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The Canary In The Coal Mine Looks Wobbly As New-Home Permits Plummet
Builder 4-month drop is the worst in 7 years.
June 30, 2017 BY IAN IPPOLITO

The Canary In The Coal Mine Looks Wobbly As New-Home Permits Plummet Builder 4-month drop is the worst in 7 years.

(Usual disclaimer: I’m just an investor expressing my own personal opinion and not a financial advisor. Consult your own financial advisor before making any investment decisions).

Homebuilding can be hugely profitable in good times and also a shortcut to bankruptcy in bad. Timing the building is tricky because it takes a year or more to finish. So the economy can be great when a homebuilder starts, and can fall to pieces by the time they’re ready to sell. Smart builders quickly learn to keep their eyes peeled and tap the brakes at the first sign of trouble.

For the last 4 months, builders haven’t liked what they’ve been seeing and have have slowed way down. That's the biggest slowdown in 7 years.

It's only happened 1 other time during this expansion. It was back in 2010 and unfortunately under very unusual circumstances. A short-term tax credit for homebuilding expired, so both the fall and the drop right before it were artificial.

This time, unfortunately, we don’t have the same excuse.  And ominously, the previous drop happened in 2008  and marked the start of the Great Recession.


If this trend continues the next couple of months, a lot of people will be getting very nervous. Housing drives a significant part of the economy. So new housing permits do a decent job of being the canary in the coal mine for a recession.

In fact, in all 9 of the last 9 recessions, homebuilders noticed something was wrong, and hit the brakes on their building. And in 8 of the 9, they slammed them really hard as the recession got close. (The exception was the crash where the reduction from the peak was much less than usual, and “noisy”).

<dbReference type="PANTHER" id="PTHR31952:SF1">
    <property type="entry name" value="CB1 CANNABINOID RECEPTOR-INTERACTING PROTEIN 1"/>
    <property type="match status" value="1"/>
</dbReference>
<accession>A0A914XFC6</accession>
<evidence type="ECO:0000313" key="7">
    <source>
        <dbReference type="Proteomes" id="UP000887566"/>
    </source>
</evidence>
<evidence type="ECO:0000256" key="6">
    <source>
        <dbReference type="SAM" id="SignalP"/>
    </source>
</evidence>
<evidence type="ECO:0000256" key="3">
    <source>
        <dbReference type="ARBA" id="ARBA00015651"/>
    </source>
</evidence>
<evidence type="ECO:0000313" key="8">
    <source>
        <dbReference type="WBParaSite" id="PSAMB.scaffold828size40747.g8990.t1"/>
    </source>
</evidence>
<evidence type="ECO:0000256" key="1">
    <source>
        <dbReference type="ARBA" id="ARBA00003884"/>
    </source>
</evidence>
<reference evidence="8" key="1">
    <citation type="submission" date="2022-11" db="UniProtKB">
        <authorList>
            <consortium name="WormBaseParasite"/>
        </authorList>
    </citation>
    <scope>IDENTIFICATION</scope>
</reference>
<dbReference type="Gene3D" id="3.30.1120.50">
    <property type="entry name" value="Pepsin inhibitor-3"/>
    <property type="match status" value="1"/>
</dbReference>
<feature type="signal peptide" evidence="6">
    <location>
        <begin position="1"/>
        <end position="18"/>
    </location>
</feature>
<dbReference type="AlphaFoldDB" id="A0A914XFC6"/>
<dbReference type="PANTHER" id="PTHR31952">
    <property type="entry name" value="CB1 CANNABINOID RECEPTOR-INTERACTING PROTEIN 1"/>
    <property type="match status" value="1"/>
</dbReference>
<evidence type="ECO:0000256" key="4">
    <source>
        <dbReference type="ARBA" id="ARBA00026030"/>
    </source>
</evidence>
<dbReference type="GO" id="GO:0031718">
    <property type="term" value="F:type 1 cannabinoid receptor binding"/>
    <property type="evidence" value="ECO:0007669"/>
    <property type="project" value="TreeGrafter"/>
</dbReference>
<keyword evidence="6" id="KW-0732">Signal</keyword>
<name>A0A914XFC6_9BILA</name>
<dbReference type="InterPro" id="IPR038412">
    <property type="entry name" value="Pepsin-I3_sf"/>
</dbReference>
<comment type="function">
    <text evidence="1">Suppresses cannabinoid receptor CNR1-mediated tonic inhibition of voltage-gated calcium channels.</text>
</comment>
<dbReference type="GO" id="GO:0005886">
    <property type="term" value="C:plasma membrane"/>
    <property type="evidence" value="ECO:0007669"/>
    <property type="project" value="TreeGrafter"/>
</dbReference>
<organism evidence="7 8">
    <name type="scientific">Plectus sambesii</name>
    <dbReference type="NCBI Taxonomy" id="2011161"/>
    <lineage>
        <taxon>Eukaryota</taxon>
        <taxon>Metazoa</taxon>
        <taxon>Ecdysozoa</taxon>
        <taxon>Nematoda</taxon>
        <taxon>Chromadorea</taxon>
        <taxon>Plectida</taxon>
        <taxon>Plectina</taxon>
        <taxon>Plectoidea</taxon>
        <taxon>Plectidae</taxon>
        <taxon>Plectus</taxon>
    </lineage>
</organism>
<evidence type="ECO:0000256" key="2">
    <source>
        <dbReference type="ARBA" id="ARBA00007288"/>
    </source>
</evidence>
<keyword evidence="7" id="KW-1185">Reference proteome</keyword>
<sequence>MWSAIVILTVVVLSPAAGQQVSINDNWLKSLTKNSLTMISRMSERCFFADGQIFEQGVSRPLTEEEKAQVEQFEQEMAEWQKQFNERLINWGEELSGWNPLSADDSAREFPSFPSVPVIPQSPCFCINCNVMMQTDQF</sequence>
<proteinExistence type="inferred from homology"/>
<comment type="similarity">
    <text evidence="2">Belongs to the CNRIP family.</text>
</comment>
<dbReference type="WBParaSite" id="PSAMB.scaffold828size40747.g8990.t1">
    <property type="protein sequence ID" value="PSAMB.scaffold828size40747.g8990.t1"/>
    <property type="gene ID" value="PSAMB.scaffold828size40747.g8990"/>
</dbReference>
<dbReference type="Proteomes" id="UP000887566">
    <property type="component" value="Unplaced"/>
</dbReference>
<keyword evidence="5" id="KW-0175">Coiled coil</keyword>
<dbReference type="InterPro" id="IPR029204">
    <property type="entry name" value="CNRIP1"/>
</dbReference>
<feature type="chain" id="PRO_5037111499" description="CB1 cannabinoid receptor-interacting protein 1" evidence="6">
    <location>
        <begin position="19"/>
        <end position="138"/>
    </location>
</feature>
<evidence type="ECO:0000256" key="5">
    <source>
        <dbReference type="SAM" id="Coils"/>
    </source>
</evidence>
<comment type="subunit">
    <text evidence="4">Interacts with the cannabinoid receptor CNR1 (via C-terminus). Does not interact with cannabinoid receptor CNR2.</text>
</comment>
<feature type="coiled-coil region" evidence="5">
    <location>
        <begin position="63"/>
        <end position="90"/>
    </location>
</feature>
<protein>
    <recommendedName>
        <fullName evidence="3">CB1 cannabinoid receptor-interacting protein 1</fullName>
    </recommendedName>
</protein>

So does this mean we’re due for a recession tomorrow? Thankfully no.

First, in the past 9 most recent recessions, it took 1 to 3 years to go from the canary chirp of the peak in homebuilding to a recession. So if this does end up being the top of the cycle, we probably still have a little bit of time.

Second, it’s not a done deal yet. Permits could rebound next month or the next. If they do, and make new high, homebuilders (and all of us) will be breathing a sigh of relief.

But either way, the party won't last forever. Eventually the expansion will end, the building will stop and the end of the cycle will come. And when that happens, smart investors will be following the lead of smart homebuilders, by slowing things down and taking precautions to minimize the damage.

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About Ian Ippolito
Ian Ippolito: investor and serial entrepreneur

Ian Ippolito is an investor and serial entrepreneur. He has been interviewed by the Wall Street Journal, Business Week, Forbes, TIME, Fast Company, TechCrunch, CBS News, FOX News and more.


Ian was impressed by the potential of real estate crowdfunding, but frustrated by the lack of quality site reviews and investment analysis. He created The Real Estate Crowdfunding Review to fill that gap.



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